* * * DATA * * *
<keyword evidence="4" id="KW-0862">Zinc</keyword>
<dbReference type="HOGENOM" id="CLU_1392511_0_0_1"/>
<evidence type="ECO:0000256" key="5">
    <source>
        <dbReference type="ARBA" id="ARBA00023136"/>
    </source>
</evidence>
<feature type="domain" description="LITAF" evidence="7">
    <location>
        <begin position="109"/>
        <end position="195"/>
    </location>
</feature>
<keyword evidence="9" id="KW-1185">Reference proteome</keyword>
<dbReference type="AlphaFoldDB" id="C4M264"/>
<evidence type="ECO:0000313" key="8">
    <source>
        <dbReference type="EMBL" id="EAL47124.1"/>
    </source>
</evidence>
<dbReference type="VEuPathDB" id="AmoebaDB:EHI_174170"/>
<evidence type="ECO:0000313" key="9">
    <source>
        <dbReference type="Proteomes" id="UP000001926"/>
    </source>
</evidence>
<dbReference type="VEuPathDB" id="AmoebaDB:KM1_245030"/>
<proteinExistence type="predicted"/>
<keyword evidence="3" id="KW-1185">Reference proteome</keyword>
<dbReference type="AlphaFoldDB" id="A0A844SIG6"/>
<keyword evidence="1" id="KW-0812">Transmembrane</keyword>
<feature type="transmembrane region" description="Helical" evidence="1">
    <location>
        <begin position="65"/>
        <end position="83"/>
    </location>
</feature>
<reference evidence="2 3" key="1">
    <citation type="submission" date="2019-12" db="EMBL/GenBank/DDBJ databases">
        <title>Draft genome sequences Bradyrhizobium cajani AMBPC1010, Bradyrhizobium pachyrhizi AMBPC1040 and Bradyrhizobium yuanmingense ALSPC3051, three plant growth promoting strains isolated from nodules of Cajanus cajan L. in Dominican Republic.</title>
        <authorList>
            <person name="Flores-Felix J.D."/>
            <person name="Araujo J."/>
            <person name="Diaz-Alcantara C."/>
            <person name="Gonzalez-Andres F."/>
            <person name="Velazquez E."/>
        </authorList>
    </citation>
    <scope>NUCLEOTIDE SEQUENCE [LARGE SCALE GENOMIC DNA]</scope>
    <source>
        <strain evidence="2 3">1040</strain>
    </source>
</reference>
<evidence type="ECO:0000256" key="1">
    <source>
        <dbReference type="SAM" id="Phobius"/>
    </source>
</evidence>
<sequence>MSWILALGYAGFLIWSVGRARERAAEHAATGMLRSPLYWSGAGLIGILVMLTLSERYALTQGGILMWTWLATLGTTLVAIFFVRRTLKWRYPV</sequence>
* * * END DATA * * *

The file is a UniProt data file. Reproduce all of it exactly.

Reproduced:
<keyword evidence="4" id="KW-0862">Zinc</keyword>
<dbReference type="HOGENOM" id="CLU_1392511_0_0_1"/>
<evidence type="ECO:0000256" key="5">
    <source>
        <dbReference type="ARBA" id="ARBA00023136"/>
    </source>
</evidence>
<feature type="domain" description="LITAF" evidence="7">
    <location>
        <begin position="109"/>
        <end position="195"/>
    </location>
</feature>
<keyword evidence="9" id="KW-1185">Reference proteome</keyword>
<dbReference type="AlphaFoldDB" id="C4M264"/>
<evidence type="ECO:0000313" key="8">
    <source>
        <dbReference type="EMBL" id="EAL47124.1"/>
    </source>
</evidence>
<dbReference type="VEuPathDB" id="AmoebaDB:EHI_174170"/>
<evidence type="ECO:0000313" key="9">
    <source>
        <dbReference type="Proteomes" id="UP000001926"/>
    </source>
</evidence>
<dbReference type="VEuPathDB" id="AmoebaDB:KM1_245030"/>
<proteinExistence type="predicted"/>
<keyword evidence="3" id="KW-1185">Reference proteome</keyword>
<dbReference type="AlphaFoldDB" id="A0A844SIG6"/>
<keyword evidence="1" id="KW-0812">Transmembrane</keyword>
<feature type="transmembrane region" description="Helical" evidence="1">
    <location>
        <begin position="65"/>
        <end position="83"/>
    </location>
</feature>
<reference evidence="2 3" key="1">
    <citation type="submission" date="2019-12" db="EMBL/GenBank/DDBJ databases">
        <title>Draft genome sequences Bradyrhizobium cajani AMBPC1010, Bradyrhizobium pachyrhizi AMBPC1040 and Bradyrhizobium yuanmingense ALSPC3051, three plant growth promoting strains isolated from nodules of Cajanus cajan L. in Dominican Republic.</title>
        <authorList>
            <person name="Flores-Felix J.D."/>
            <person name="Araujo J."/>
            <person name="Diaz-Alcantara C."/>
            <person name="Gonzalez-Andres F."/>
            <person name="Velazquez E."/>
        </authorList>
    </citation>
    <scope>NUCLEOTIDE SEQUENCE [LARGE SCALE GENOMIC DNA]</scope>
    <source>
        <strain evidence="2 3">1040</strain>
    </source>
</reference>
<evidence type="ECO:0000256" key="1">
    <source>
        <dbReference type="SAM" id="Phobius"/>
    </source>
</evidence>
<sequence>MSWILALGYAGFLIWSVGRARERAAEHAATGMLRSPLYWSGAGLIGILVMLTLSERYALTQGGILMWTWLATLGTTLVAIFFVRRTLKWRYPV</sequence>